Sunday, March 27, 2011
It's time again for the annual spring tea rooms at various churches in the area. Old St. Andrew's is required attendance for me, and I'm looking forward to the wonderful she-crab soup and chicken salad sandwich there - not to mention the Huguenot tort! This is their last week, but there will be tea rooms at St. Philip's the first week in May and St. Matthew's, Grace Episcopal, and Second Presbyterian later in May. I'm going to hit each one this year! Also, St. Johannes has a later afternoon tea - 2:30 - 6:00 this coming Tuesday. So much to do! Squeeze in a trip to Magnolia Gardens as well as Middleton Place (can't miss the azaleas reflecting in the mill pond there - awesome!). Hope to see you out and about, taking in all that spring in the Lowcountry has to offer - don't miss a day of its beauty!!!
Wednesday, February 23, 2011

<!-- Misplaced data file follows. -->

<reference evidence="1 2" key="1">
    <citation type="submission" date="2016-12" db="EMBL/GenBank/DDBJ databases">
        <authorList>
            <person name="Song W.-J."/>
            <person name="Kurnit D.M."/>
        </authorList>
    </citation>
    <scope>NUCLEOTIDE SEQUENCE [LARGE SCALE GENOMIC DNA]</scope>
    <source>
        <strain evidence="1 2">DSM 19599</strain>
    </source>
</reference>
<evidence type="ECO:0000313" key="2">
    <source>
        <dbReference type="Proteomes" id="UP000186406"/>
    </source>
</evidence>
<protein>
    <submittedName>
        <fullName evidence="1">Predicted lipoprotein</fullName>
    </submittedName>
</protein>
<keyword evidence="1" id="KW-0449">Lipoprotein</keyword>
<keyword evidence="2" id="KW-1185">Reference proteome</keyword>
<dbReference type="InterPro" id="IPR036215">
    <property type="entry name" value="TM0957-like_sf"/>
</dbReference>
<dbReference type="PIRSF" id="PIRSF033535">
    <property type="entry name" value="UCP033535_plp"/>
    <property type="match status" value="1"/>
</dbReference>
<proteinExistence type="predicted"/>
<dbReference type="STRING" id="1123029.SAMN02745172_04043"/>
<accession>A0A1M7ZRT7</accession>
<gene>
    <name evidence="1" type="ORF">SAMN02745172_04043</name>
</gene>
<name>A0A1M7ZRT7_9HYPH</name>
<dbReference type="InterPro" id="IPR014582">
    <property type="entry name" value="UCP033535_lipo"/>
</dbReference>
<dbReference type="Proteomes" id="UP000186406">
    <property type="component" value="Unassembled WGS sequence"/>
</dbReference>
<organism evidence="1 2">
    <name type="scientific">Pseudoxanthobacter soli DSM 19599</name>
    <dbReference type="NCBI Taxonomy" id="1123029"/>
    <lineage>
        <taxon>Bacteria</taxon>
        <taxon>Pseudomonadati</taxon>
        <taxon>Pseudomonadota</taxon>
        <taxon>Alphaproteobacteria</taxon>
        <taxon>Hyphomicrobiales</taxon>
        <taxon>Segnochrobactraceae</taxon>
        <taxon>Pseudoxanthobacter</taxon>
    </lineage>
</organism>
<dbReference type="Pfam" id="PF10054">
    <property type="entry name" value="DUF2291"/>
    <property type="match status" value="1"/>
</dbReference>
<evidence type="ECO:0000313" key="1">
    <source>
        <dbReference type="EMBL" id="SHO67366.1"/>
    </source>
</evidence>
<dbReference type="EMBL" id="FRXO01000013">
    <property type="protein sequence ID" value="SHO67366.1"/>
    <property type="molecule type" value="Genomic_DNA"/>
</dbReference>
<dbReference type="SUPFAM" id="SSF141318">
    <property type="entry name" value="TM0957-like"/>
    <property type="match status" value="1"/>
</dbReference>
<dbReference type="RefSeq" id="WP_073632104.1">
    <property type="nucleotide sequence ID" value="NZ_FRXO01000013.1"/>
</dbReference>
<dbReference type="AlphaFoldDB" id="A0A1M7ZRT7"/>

Visitors (and new residents) often gaze at the harbor from Waterfront Park or from the Battery and wonder about the small overgrown fort, seemingly a stone's throw away, between the city and Patriots Point. Hopefully, the coverage of it in today's paper will solve the mystery for those folks. The rest of us know it's Castle Pinckney, an early 19th century fort named for Charles Cotesworth Pinckney, one of the signers of the U.S. Constitution who hailed from our neck of the woods. (He was also a hero of the Revolutionary War, but don't get me started on that topic, as I've already "written the book" on it.) Anyway, back to the fort, it was built as a defense of the harbor but never saw any military action other than being taken over by Confederate troops at the begining of the Civil War - even before they took over Ft. Sumter. But to stay on track, today the focus is on capturing the fort - in pictures. The School of the Building Arts is diligently working with the State Ports Authority (who owns it) and the National Park Service to clear it of brush so that experts (and students) can make drawings and notes on its condition. For most of my life, the island (more like a sandbar) where the fort is located was a place to visit if you had your own boat (or a friend's) and do a little exploring (or sunbathing). I don't know why it was made off limits to boaters in recent years, but I suspect it has to do with the SPA assuming ownership and the Homeland Security issues the SPA has in place. I have heard of no plans to make this a tourist attraction, so I'm assuming that the ongoing studies there are purely to gather historical data. Even though I fondly remember the days when it was a beachcomber's getaway, let's hope from here on it is allowed to remain secluded and untouched by humans. Not every old fort needs to become an attraction. But it is also doubtful that boaters will ever be allowed to set foot there again, as in my youth, but that might not be a bad thing. After all, look what has happened to Morris Island. (However, Morris Island may soon be the last place anyone around here can hit the beach without having to pay to park. I'll save that diatribe for another day.)